Understanding Nevus (Eye Freckle)
A nevus is a colored growth on your eye. It’s much like a mole on your skin. It's sometimes called an eye freckle.
Nevi are common. They are rarely cancer. But in some cases, they can turn into melanoma, a type of cancer.
What causes a nevus?
A nevus can occur when cells called melanocytes clump together in your eye. These cells are normally spread out. They make a pigment called melanin. This pigment gives your eyes, skin, and hair their color.
Being exposed to ultraviolet (UV) light may raise your risk of developing a nevus. You can lower that risk by wearing sunglasses that absorb at least 99% of UV rays. Sometimes nevi run in families.
Symptoms of a nevus
A nevus often appears as a dark-colored spot on the eye. It may be brown or yellow in color. It can grow on different parts of the eye, including the:
Clear membrane that covers the eye (conjunctiva)
Colored part of the eye (iris)
Some nevi grow inside the eye on the choroid. This is a layer of tissue under the retina. These growths are called choroidal nevi. They can be seen only by an eye care provider during an eye exam. They may appear yellow or brown, or other colors.
Treatment for a nevus
Most nevi don’t need treatment. But there is a chance a nevus, especially one inside the eye, can turn into melanoma. For this reason, your eye care provider will likely watch the nevus over time for changes. You may need regular eye exams.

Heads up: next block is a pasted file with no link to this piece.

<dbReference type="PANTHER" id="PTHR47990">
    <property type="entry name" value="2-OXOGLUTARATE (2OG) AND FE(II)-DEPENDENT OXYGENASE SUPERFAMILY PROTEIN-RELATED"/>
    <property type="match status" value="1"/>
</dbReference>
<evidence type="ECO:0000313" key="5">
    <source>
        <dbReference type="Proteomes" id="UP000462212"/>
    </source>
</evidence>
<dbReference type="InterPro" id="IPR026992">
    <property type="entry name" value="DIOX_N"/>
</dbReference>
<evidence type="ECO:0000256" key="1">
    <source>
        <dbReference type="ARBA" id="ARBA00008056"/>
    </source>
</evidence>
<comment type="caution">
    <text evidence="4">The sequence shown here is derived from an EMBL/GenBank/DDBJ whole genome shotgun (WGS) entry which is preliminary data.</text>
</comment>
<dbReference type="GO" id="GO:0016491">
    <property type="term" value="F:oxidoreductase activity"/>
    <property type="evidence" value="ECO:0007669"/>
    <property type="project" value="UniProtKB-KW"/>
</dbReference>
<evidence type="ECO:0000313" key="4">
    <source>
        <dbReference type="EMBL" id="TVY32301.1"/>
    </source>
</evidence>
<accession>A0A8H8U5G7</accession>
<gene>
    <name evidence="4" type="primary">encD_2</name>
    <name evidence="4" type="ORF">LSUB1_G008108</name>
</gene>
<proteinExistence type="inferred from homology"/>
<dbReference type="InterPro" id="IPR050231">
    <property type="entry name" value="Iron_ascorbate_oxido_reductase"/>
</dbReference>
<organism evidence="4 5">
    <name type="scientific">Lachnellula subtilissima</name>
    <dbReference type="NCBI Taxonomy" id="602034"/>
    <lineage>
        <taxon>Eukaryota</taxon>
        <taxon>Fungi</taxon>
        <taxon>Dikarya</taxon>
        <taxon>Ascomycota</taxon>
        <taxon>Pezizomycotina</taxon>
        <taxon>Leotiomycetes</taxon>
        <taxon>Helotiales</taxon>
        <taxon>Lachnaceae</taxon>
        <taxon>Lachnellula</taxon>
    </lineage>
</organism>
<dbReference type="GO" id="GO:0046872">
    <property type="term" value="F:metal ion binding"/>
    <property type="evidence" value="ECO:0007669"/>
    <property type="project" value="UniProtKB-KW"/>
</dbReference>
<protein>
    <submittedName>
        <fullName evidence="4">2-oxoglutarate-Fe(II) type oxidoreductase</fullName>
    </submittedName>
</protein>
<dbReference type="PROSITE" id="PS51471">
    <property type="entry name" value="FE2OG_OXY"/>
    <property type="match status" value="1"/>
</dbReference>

Your eye care provider may also use an imaging test called optical coherence tomography. This test uses light waves to make detailed images of the retina and helps determine if the nevus has changed in size or shape.
If the nevus becomes cancer, you will need treatment. Your eye care provider may advise surgery, radiation, or laser therapy. In some cases, the side effects of cancer treatment may cause more problems. Your eye care provider may then choose to wait and watch to see if the nevus gets worse.
When to call your healthcare provider
Call your eye care provider right away if:
The nevus changes in color or shape
You feel eye pain
You start to have problems with your vision, such as flashing lights
You notice a new spot on your eye